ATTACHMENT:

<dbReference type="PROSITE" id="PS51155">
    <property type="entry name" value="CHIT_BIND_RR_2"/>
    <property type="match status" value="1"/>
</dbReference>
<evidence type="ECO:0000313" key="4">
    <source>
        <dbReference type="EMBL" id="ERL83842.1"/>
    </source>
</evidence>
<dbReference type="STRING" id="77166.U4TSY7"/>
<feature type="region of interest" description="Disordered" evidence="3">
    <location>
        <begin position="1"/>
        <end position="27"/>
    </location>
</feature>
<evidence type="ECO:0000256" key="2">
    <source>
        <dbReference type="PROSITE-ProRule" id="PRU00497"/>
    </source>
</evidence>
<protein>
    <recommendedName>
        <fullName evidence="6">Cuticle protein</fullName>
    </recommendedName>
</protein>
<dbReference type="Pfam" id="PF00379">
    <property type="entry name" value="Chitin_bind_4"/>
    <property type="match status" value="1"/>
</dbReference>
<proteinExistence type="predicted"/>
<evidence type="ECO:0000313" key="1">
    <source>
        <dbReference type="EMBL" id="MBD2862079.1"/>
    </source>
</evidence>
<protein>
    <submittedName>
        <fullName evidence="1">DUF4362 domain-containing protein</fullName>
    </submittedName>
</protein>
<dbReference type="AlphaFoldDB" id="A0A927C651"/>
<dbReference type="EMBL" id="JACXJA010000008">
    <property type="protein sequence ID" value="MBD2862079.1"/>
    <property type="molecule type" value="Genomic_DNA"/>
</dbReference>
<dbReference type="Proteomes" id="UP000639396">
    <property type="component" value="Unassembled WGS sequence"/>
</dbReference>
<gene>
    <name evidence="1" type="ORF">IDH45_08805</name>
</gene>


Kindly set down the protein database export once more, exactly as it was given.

<dbReference type="PROSITE" id="PS51155">
    <property type="entry name" value="CHIT_BIND_RR_2"/>
    <property type="match status" value="1"/>
</dbReference>
<evidence type="ECO:0000313" key="4">
    <source>
        <dbReference type="EMBL" id="ERL83842.1"/>
    </source>
</evidence>
<dbReference type="STRING" id="77166.U4TSY7"/>
<feature type="region of interest" description="Disordered" evidence="3">
    <location>
        <begin position="1"/>
        <end position="27"/>
    </location>
</feature>
<evidence type="ECO:0000256" key="2">
    <source>
        <dbReference type="PROSITE-ProRule" id="PRU00497"/>
    </source>
</evidence>
<protein>
    <recommendedName>
        <fullName evidence="6">Cuticle protein</fullName>
    </recommendedName>
</protein>
<dbReference type="Pfam" id="PF00379">
    <property type="entry name" value="Chitin_bind_4"/>
    <property type="match status" value="1"/>
</dbReference>
<proteinExistence type="predicted"/>
<evidence type="ECO:0000313" key="1">
    <source>
        <dbReference type="EMBL" id="MBD2862079.1"/>
    </source>
</evidence>
<protein>
    <submittedName>
        <fullName evidence="1">DUF4362 domain-containing protein</fullName>
    </submittedName>
</protein>
<dbReference type="AlphaFoldDB" id="A0A927C651"/>
<dbReference type="EMBL" id="JACXJA010000008">
    <property type="protein sequence ID" value="MBD2862079.1"/>
    <property type="molecule type" value="Genomic_DNA"/>
</dbReference>
<dbReference type="Proteomes" id="UP000639396">
    <property type="component" value="Unassembled WGS sequence"/>
</dbReference>
<gene>
    <name evidence="1" type="ORF">IDH45_08805</name>
</gene>